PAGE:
Our Insight video series will help you master digital manufacturing.
Every Friday we’ll post a new video – each one giving you a deeper Insight into how to design better parts. We’ll cover specific topics such as choosing the right 3D printing material, optimising your design for CNC machining, surface finishes for moulded parts, and much more besides.
So join us and don’t miss out.
Insight: Why Choose 3D Printing?
Hello and welcome to this week’s Insight.
Today we’re going to be answering a big question – why would you choose 3D printing over any other type of manufacturing?
You probably won’t be particularly surprised to hear me say that 3D printing is a fantastic technology. While it may not be right for every project I can give you a number of reasons why it might be the right choice a lot of the time.
Right, let’s start with number one: The geometry it offers.
This is perhaps the best thing that 3D printing has to offer above all other manufacturing technologies. Where most other processes have limitations on what kinds of features you can actually create with them, such as not being able to have internal channels with liquid injection or holes that end mills can’t reach, 3D printers can produce almost any shape you can imagine.
This has led to some truly innovative designs that really take advantage of 3D printing’s capabilities to make organic shapes like honeycombs or complex matrices. When combined with the highly engineered plastics being used these days, you can make some incredibly strong and beautiful parts with comparative ease. You can even include space in the design to help reduce weight or simply to boost the aesthetics, without having to worry about drilling them or having to fiddle around with the mould.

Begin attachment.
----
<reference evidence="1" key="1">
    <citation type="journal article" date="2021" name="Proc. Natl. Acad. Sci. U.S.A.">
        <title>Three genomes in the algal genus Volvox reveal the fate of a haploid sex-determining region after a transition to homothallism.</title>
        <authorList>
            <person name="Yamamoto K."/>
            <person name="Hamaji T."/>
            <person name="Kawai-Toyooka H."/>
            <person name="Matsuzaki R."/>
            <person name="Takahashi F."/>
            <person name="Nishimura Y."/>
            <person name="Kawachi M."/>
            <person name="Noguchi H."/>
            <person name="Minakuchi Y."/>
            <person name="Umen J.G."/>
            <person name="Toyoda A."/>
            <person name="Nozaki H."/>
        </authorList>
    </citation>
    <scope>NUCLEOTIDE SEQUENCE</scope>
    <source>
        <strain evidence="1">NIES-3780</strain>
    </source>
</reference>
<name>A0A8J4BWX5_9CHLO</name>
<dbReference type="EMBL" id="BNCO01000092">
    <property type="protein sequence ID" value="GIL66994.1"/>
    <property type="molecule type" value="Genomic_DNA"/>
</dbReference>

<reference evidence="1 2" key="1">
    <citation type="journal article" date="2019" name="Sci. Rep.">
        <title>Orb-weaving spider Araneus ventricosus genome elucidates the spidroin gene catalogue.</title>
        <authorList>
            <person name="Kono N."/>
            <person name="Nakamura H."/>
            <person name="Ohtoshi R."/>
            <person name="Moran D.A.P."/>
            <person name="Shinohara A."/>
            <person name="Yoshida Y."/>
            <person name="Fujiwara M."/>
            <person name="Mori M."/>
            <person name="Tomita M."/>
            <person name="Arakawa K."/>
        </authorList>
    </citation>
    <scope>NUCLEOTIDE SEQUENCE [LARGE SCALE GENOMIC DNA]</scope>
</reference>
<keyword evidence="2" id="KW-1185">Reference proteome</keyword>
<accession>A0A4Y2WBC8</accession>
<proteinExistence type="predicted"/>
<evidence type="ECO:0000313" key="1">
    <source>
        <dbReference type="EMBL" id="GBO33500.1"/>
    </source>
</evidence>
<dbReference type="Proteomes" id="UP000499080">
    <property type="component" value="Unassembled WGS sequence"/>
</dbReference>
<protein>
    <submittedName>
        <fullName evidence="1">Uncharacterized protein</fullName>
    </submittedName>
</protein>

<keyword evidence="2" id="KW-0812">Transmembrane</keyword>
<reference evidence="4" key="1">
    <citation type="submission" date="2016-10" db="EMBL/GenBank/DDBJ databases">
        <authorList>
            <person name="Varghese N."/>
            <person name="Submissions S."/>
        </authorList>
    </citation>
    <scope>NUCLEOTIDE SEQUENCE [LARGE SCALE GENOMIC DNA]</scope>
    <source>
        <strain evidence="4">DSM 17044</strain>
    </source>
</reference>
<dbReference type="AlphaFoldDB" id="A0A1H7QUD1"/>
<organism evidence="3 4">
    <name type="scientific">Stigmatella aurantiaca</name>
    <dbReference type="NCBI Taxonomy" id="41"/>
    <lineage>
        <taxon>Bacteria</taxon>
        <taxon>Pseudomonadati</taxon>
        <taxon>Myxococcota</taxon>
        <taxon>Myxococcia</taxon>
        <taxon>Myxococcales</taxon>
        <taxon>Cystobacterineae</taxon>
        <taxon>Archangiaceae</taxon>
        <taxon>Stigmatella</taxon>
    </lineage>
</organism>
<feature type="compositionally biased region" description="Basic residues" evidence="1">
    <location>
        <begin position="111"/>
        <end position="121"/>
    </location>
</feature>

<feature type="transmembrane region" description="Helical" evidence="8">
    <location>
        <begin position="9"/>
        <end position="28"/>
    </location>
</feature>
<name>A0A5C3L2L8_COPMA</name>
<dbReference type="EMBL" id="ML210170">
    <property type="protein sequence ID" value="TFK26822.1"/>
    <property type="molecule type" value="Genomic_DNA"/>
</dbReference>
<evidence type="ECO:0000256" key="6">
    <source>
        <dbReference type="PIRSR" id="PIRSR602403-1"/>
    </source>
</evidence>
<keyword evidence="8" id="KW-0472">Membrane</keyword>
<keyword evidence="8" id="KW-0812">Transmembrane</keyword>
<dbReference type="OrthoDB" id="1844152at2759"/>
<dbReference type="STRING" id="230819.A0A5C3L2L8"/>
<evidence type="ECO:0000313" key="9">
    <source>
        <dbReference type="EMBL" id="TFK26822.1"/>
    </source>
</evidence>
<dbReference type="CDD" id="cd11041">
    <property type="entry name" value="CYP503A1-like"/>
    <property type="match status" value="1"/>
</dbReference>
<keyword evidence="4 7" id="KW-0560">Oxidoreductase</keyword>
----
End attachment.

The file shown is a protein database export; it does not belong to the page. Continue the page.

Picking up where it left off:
In fact, the absence of any kind of mould or tooling is another one of the draws of this kind of tech. All you need to turn a design from a CAD file into a real, physical part is an appropriately sized machine to print it on and the material to do it with.
Also, with 3D printing, making a change to your part is incredibly simple.
This makes it a useful technology for getting your rapid prototyping out of the way. Not only is it easy to make the little changes that are commonplace when you’re still hashing out a finished design, you can also get those changes printed off and in your hands relatively quickly. This lets you get right back into the process of testing and tweaking, and testing again.
Onto the final point in 3D printing’s favour, which is also probably the most significant one for many projects – cost.
Now, 3D printing isn’t going to provide a cost reduction for every single project going. If you’re producing something that’s relatively geometrically simple on a large scale, for example, then injection moulding is going to be much cheaper in the long run. That’s what it’s best at, after all.
However, if you’re using the tech on a product or a prototype well-suited to the strengths of 3D printing, you can significantly reduce the amount you’d be spending on more conventional production. There’s labour costs to think about, for one – once they get going, 3D printers don’t need any operators or much in the way of supervision. You don’t need to worry about using multiple, multi-stage machines when you’re 3D printing your parts, nor do you normally need to worry about assembly.
Also, if you’re working on a relatively small scale, you don’t need to buy moulds or invest in tooling. In fact, thanks to the availability of outsourced suppliers you don’t need to buy any equipment of your own. You can happily outsource it and get all the benefits of the technology without having to make any kind of capital investment.
That’s it for this week. I look forward to seeing you again next Friday.
With special thanks to Natalie Constable.